Author: James Drummond
Series: Out of the Dark
Genre: YA Horror
Publisher: Self Published
Release Date: Oct 20 2012 (Original Published Date)
Edition/Formats Available In: eBook
Like most kids who grew up in the small Oregon town of Silver Falls, Toby Hoffman had heard all the scary stories about the monsters living in the neighboring woods of the Umatilla Indian Reservation. Now a teenager, he knows the stories are made up to keep the town’s children from wandering where they aren’t wanted.
Then his best friend, Nate, wakes up covered in blood in the reservation woods, with no recollection of whose blood it is or where it came from. When even more brutal attacks follow, Toby can’t help but wonder if one of the fables he was told as a child might be true. With the help of Rachel, a determined Native American girl who has moved off the reservation and into the house next door, he begins searching for an explanation for the recent carnage. He also develops feelings for his new neighbor, which are put to the test when he and Rachel discover that her uncle may be responsible for the emergence of a legendary monster that does in fact exist.
To make matters worse, there’s evidence that Nate was turned by the beast, and that he has every intention of holding onto his extraordinary new creature capabilities no matter the cost. In order to save Silver Falls from a true scary story, Toby will have to face off against forces he doesn’t fully understand – and his closest friend.
James is the author of The One You Feed and Something Wiccan - the first two books of the Out of the Dark series. He lives in Chicago, Illinois with his girlfriend Angela and two cats named Tim and Ruby. During the day James is a Senior Instructional Designer for an e-learning development company, where he writes activities and scenarios to educate learners on a wide array of topics—from fast food to PTSD therapies. A Graphics Designer at the company, Wojtek Batko, designs the covers for James' books.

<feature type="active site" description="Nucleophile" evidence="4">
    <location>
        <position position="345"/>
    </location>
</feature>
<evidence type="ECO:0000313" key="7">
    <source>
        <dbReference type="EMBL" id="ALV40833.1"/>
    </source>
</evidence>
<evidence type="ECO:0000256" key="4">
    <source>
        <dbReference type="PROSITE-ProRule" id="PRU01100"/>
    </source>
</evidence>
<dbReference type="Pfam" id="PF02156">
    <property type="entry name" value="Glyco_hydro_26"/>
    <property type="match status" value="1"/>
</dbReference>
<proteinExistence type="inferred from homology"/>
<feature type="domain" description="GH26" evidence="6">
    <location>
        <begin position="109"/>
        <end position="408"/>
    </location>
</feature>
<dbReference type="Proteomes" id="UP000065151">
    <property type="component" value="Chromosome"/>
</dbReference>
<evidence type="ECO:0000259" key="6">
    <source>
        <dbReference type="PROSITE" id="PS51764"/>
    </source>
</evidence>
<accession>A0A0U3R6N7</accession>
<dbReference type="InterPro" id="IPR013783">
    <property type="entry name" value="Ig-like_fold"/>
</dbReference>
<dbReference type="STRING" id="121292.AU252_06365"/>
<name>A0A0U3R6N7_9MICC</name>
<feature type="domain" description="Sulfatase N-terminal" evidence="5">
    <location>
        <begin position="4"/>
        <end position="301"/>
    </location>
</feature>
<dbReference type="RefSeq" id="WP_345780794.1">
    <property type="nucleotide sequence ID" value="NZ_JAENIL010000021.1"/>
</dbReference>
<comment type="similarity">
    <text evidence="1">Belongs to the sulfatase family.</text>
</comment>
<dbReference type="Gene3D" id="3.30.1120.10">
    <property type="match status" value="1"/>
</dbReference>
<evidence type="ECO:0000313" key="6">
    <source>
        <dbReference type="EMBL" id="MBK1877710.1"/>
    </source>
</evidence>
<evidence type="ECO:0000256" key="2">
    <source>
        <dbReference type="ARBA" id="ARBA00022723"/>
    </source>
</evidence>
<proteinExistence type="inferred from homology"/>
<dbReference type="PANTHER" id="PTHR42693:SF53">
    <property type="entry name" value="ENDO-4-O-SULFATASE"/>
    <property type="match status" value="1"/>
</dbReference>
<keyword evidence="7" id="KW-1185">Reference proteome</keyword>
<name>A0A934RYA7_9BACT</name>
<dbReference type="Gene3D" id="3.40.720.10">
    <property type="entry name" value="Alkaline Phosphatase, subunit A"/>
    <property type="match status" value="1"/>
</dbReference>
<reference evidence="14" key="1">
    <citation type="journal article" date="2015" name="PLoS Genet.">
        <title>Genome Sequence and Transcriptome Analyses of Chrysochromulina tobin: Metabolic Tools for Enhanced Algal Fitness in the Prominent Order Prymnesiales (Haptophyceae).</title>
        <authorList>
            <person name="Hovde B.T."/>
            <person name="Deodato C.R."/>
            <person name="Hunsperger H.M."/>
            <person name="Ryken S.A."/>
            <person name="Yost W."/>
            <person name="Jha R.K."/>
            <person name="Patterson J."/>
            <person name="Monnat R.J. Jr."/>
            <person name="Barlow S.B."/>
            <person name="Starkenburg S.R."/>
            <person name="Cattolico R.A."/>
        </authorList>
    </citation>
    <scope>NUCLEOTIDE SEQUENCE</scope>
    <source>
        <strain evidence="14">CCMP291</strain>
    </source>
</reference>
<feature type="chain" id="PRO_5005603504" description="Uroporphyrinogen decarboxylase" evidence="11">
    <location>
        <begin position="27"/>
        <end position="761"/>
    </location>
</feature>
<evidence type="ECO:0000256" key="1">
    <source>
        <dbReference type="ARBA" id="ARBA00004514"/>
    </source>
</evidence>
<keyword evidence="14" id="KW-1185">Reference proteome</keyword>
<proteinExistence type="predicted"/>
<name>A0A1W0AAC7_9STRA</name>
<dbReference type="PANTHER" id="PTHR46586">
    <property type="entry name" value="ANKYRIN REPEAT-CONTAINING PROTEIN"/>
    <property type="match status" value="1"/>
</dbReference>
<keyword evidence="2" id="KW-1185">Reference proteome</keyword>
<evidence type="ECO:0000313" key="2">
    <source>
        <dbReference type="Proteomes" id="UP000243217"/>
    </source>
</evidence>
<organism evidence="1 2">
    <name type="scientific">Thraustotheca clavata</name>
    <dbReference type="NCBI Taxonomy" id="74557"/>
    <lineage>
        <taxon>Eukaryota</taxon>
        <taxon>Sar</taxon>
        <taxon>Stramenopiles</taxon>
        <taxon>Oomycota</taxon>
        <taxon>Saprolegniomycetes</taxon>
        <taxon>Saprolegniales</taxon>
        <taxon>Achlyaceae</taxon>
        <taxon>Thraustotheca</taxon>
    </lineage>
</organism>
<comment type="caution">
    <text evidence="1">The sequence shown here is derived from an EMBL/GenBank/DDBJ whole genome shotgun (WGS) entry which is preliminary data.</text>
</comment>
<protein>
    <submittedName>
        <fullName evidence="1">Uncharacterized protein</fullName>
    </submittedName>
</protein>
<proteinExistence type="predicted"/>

“You think I’m a werewolf, don’t you?” Nate surprised himself by asking the question so forthrightly. Even in human form, he’d found he was more impulsive than he’d like to be sometimes.
Toby stopped dead in his tracks. “What?”
Nate continued on for a few more steps. “I know about Willard’s theory. And I know he told you about therianthropes. He didn’t think you believed him, but I think maybe you do believe.” He stopped and turned to look back at Toby. “You know it’s not a full moon tonight, right?”
“Wasn’t a full moon last night either, and fourteen people were attacked.”
That was true, and it was exactly what had Nate worried. Yes, Willard knew his stuff, but it wasn’t really possible to know this stuff. Half the information they’d found was likely to be legend or something a fellow fantasy player made up one night in his basement.
Nate frowned and started to walk again, accelerating his pace. He picked up the scent of salmon cooking and wondered how far away the fish was being grilled. He estimated that on a good day, with the right breeze, he could smell certain foods or an oncoming rain from about a mile away. If illumination cycles were indeed real, would his senses dull during the days in between?
The boys entered Evergreen Park, now both sneaking anxious glances at the sky. There couldn’t be more than a couple minutes left until the sun officially disappeared below the horizon.
“The results came back on your shirt,” Toby said, starting up the conversation again. “It wasn’t Mike’s blood.”
“Really?” Nate was more than a little surprised—and relieved.
“After Willard showed Peter and me that werewolf card, and after you started acting…differently, I did begin researching them,” Toby confessed. “And I know that one of their powers is rapid regeneration. Even fatal injuries heal up in just minutes.”
“So you’re not really coming with me to play Middle Earth Conquests. You’re coming with because you think you have a real-life mission standing right in front of you.”
“Do I?” Toby asked with the raise of an eyebrow.
Nate was now realizing that, regardless of his intentions, Toby was going to be a problem. “I guess we’re about to find out.”